Genomic research has the potential to improve global health by elucidating basic mechanisms of disease, susceptibility, and resistance, thereby guiding the development of preventive interventions [1]. Recently developed methods for exploring how human genetic variation affects resistance are likely to provide strategic clues about vaccine development for researchers working on malaria, HIV, tuberculosis, and other diseases of the developing world [2].

A key scientific challenge facing the genomic epidemiology of common diseases is the vast number of genetic and environmental factors potentially involved. Taken together with the fact that certain genetic effects may be more apparent in some populations than others, this means that genomic epidemiology studies must often include large numbers of participants across multiple populations. Such studies pose not only scientific but also ethical challenges, including how to achieve valid consent for the collection of large numbers of samples and phenotypic information across a variety of diverse, often resource-poor settings.

While there are many statements setting out ethical principles for biomedical research in developing countries [3–5], there are few validated methods by which to apply those principles to large-scale genomic studies. While the concept of “valid consent” as codified in the Declaration of Helsinki has long been established as a cornerstone of ethical research, the interpretation of this concept in practice is not straightforward [6–8] and is further complicated by the fact that what guidance there is on consent tends to be biased towards clinical trials and does not address novel issues raised in genomic studies [8].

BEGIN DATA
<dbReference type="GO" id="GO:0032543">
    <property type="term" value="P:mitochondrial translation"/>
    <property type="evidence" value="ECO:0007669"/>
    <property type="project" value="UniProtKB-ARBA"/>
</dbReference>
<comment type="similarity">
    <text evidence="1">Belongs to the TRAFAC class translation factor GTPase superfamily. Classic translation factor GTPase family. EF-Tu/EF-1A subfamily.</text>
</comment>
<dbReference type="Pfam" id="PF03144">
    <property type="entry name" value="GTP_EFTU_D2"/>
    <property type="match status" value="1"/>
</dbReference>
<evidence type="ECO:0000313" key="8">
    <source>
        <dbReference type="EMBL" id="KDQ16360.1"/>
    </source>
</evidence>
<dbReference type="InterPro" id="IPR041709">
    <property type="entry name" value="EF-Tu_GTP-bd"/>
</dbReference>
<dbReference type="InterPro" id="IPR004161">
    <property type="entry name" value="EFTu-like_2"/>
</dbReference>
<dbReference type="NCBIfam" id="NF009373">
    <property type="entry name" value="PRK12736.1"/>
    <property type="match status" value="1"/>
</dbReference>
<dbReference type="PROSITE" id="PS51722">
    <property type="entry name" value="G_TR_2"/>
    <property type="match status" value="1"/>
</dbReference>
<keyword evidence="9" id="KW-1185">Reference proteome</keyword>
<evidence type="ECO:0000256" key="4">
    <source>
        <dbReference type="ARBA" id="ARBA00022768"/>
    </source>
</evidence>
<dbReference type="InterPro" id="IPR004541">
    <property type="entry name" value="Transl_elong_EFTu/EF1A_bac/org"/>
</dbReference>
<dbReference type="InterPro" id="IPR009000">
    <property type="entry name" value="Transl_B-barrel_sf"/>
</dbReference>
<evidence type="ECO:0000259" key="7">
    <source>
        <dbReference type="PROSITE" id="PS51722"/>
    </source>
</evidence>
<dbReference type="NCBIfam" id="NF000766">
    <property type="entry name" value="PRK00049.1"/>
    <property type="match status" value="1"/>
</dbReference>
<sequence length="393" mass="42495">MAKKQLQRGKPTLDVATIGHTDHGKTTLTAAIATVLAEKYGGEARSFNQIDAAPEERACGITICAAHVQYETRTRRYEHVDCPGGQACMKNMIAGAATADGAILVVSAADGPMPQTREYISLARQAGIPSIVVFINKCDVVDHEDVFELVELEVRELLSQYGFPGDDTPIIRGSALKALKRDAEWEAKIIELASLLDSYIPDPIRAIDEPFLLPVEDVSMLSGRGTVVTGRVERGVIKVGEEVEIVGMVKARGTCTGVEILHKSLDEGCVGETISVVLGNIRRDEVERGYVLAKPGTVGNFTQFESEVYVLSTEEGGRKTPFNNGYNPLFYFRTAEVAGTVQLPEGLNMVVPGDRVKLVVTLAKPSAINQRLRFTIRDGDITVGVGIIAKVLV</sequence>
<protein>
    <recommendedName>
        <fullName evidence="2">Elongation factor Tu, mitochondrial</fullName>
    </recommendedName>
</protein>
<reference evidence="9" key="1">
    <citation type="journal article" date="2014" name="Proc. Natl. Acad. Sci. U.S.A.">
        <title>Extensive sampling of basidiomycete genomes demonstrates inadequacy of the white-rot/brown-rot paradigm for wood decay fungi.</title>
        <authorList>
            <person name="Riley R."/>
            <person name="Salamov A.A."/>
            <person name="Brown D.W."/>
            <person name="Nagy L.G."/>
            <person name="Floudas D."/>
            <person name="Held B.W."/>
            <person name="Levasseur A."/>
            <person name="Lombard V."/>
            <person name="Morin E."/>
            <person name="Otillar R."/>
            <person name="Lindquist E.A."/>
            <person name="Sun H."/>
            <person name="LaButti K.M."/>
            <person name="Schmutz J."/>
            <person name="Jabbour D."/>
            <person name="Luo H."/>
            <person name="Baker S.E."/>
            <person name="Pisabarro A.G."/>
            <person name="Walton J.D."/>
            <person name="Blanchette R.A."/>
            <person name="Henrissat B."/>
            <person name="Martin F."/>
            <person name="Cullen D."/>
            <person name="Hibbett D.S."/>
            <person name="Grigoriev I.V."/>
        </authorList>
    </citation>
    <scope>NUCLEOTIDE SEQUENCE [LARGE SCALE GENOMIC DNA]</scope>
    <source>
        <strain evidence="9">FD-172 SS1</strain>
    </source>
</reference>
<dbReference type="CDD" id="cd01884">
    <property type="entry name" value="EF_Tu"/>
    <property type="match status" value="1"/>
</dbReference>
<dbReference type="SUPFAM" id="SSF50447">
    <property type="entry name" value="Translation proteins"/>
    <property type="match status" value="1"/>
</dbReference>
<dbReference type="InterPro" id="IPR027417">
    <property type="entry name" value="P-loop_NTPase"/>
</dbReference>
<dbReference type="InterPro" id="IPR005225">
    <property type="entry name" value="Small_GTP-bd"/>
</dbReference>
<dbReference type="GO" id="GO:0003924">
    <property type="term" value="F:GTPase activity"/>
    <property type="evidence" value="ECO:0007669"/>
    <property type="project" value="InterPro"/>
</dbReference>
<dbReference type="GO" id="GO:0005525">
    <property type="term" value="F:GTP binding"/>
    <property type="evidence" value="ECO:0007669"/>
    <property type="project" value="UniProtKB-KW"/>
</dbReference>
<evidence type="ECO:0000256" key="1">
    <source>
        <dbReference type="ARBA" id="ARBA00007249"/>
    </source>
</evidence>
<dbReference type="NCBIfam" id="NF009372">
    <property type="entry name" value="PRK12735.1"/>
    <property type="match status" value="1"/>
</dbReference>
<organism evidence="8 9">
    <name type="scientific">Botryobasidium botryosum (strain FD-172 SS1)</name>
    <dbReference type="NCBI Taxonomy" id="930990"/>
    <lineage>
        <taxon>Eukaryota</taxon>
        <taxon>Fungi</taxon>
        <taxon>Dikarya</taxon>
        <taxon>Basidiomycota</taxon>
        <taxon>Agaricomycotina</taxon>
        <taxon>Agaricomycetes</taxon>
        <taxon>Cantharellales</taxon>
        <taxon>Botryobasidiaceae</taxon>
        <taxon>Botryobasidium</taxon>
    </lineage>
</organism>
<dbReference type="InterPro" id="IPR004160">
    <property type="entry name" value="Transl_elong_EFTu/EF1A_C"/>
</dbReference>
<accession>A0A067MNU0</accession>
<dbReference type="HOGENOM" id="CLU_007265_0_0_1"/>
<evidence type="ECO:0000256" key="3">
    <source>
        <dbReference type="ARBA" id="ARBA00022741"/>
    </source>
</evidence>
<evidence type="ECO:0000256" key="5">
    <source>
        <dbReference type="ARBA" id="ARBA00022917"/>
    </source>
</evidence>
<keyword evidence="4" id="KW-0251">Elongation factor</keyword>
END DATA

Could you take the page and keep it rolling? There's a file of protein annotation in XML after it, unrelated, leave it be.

Drawing on experience gained from a long-term programme of basic and applied research on malaria in Mali, including smaller-scale genetic studies [9,10], and from current efforts to bring together malaria research groups across multiple centres on four continents, we discuss the practical challenges of defining and obtaining valid consent for genomic epidemiological research in developing countries.

Citation: Chokshi DA, Thera MA, Parker M, Diakite M, Makani J, et al. (2007) Valid consent for genomic epidemiology in developing countries. PLoS Med 4(4): e95.